However, his favorite story was about a young boy who turns into a toad till he is kissed by a beautiful young princess; the mysterious kiss bringing him back to being a young boy again.
Victor often wished he was a toad, having seen a slightly fading picture of one in a book Face had shown him. He had also seen the princess, though the way the princess looked only made him feel uncomfortable. There was something missing, something not quite right with her. But what exactly, the boy was ill at ease to understand. His curiosity about the princess grew; because he was sure that princess always made him feel bad. Deep in his heart, he had formed a secret notion that princess must be one of the bad people and that she surely deserved to die. 

He hoped and prayed that the young boy would someday kill the princess, eventually seeing things the way Victor did; though it hasn’t as yet happened, as every time the face repeated the story to him, it always seemed to have ended in the same way. 

Every night he heard a story and went to sleep. And in his dreams, he always dreamed of one thing; mirrors.

He recalled how once the Face had shown him a mirror, telling him in an unusually different voice, how mean and ugly and evil mirrors really were. All mirrors are liars, remember that Victor. The face told him with a steady stare. And God has punished them for their lies and made them look the way they are; hideous and ugly. See the ugly lies stamped upon their faces, marking them for the rest of us to see and believe.

Victor nodded slowly. The stare had only emphasized the importance of the idea conveyed to him.

And of course, the Face also taught him how to kill them, all of them inside the house. Victor was pleasantly surprised to find that, in spite of their unspeakable ugliness, mirrors would die very easily.

Victor hated mirrors.

The room wasn’t always quiet like the rest of the house. Strange noises were often heard from the inside, in a language the little one couldn’t yet fathom.

Though the face offered him an explanation that it was only father inside, and father likes to stay in bed and scream, but for Victor, the confusion stayed.

As the little boy learned to walk, the face took him to the room upstairs one day, while also warning him that father might decide to scream like his usual self when he meets Victor; letting him know that it will be all right if father does, that it would be perfectly normal.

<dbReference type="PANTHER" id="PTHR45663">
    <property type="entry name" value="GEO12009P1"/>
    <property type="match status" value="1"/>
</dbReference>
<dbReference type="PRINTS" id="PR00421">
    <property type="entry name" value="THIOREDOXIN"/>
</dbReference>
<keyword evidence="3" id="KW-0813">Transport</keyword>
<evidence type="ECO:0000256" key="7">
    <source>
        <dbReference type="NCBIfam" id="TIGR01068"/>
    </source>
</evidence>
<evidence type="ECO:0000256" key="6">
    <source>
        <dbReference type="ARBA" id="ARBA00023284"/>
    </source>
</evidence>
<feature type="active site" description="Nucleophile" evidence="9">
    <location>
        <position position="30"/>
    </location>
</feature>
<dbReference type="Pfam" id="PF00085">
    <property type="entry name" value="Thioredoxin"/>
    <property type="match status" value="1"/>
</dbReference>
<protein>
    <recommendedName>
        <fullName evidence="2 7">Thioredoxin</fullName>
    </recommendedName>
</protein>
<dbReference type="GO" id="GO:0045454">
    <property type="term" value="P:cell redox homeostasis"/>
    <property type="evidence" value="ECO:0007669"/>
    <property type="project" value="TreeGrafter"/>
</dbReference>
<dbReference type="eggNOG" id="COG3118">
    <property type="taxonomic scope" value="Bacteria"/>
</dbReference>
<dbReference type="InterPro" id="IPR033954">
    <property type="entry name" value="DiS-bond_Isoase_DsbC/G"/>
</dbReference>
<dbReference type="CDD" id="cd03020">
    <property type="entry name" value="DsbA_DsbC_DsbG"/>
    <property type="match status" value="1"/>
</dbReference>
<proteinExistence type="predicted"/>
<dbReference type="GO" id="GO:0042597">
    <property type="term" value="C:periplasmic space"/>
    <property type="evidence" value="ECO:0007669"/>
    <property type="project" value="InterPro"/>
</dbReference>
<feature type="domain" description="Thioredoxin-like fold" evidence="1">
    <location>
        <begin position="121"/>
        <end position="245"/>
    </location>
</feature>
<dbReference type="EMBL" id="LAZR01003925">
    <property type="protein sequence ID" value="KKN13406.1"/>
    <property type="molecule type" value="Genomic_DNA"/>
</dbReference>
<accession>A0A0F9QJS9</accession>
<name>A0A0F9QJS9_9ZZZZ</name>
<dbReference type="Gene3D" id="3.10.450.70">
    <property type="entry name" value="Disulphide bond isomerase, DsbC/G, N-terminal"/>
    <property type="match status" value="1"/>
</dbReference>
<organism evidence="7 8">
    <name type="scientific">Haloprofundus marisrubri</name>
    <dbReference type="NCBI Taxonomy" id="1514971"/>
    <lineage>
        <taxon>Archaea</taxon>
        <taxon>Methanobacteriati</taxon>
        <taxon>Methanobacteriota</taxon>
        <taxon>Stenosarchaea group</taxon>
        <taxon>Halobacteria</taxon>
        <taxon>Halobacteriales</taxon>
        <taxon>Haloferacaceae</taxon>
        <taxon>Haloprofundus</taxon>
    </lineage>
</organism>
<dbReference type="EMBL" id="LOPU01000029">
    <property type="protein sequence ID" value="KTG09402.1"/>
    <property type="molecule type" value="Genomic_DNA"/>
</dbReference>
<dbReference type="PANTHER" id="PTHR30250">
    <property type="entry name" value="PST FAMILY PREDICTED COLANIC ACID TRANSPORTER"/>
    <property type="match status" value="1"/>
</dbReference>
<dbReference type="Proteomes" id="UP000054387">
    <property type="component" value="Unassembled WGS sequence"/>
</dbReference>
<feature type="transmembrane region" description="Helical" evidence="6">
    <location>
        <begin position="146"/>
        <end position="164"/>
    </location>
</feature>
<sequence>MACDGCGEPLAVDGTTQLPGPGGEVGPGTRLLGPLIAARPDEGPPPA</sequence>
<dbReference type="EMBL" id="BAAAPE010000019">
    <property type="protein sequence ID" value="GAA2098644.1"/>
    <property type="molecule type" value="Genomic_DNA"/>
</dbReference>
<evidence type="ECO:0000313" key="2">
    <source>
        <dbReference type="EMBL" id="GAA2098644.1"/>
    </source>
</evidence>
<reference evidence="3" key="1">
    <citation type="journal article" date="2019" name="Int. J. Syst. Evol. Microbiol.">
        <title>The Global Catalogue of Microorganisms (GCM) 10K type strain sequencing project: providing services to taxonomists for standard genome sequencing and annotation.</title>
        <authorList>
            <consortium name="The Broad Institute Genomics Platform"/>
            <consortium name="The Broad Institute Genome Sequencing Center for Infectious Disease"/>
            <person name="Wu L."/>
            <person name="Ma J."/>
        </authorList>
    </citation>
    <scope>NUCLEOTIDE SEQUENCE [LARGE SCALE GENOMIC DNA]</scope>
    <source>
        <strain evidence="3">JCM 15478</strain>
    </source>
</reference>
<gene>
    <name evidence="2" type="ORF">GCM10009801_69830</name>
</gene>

The idea of having a father was new to him. Victor hesitated and merely gawked, wide eyed, at the bed before him.

This is your father. Face looked at him and said. Say hello to him.

Two paternal eyes glared at him and the shape, an obscure silhouette that baffled the logic of little Victor; impossible to make out on the matted bed sheet at first. Victor peered closely with his good left eye and gradually Father came into vision.

It occurred to him that father seemed familiar. Victor has seen this one before. But where? He wondered. He sought to struggle with his faculty to recollect and stuttered. Thinking never came easy to him. Victor had always sensed something inside his head, something wild, beyond his control. Prudish and unresponsive. Something that would eventually serve him the images he sought but at its own pace, always making a point of humiliating him first.

Finally, the thing inside his head told him what his father looked like.

Father resembled one of those tiny little things the face fed him for breakfast or even lunch at times. Only bigger. Longer. And Father didn’t move much, only stirred.

Victor wondered what would happen to Father if he did to him with his fingers what he did to those things he devoured. Would Father open up and die like they did.

It seemed perfectly possible.

You are a sweet boy, Victor. Now say hello to your Father. The face asked him again.
The boy didn’t want to say hello to his father. The boy simply wanted to leave the room and never come back. The thing inside his head told him to leave immediately, urged him.
Instead, he found himself saying.

Hello … Father. Victor realized how silly he made it sound. He couldn’t make it sound important. His melted lips were a distraction for him and ruined the music of his voice.
But Father only stared at him.

Victor was sure that Father didn’t like the sound of him. He was disappointed because deep inside, he knew part of him wanted to please his father.

Looking at his father made his stomach taut; he felt hungry as he turned and left the room in a single abrupt motion.

He was glad that father hadn’t screamed as the face told him he might.

He wanted to see his Father again, but his visits to the room upstairs, administered by the face, were less frequent than he expected. Once he asked the face that he wished to see his Father, everyday if possible.

Your Father is not well, honey. Face told him, looking concerned. When people are not well, they don’t like being seen every day.

And the way Father looked at him, the stare. Victor shivered at the thought of it. He doubted that is how all fathers looked at their little Victors, or supposed to.

Of course, father is not well. Victor could tell. It must be unnatural for fathers to look the way he did, to look like food that is.

And for a food, father made a lot of noise. That seemed like the only apparent contradiction to Victor. Father was indifferent in the way he behaved most of the time; never at peace like those squeamish little dark worms, or calm like the face that looked after him.

From within the room upstairs, Victor continued to hear the noises made by his father. The sound of it seemed both detached and futile to him. The sound his Father made brought no images to his mind; no little moving pictures to please him.

Little Victor tried to forget his father, but failed. For the next few weeks, he tried to stay away from the room. He listened to the stories, he thought of all the mirrors his mother has killed, and he fondled in fascination with the food served to him.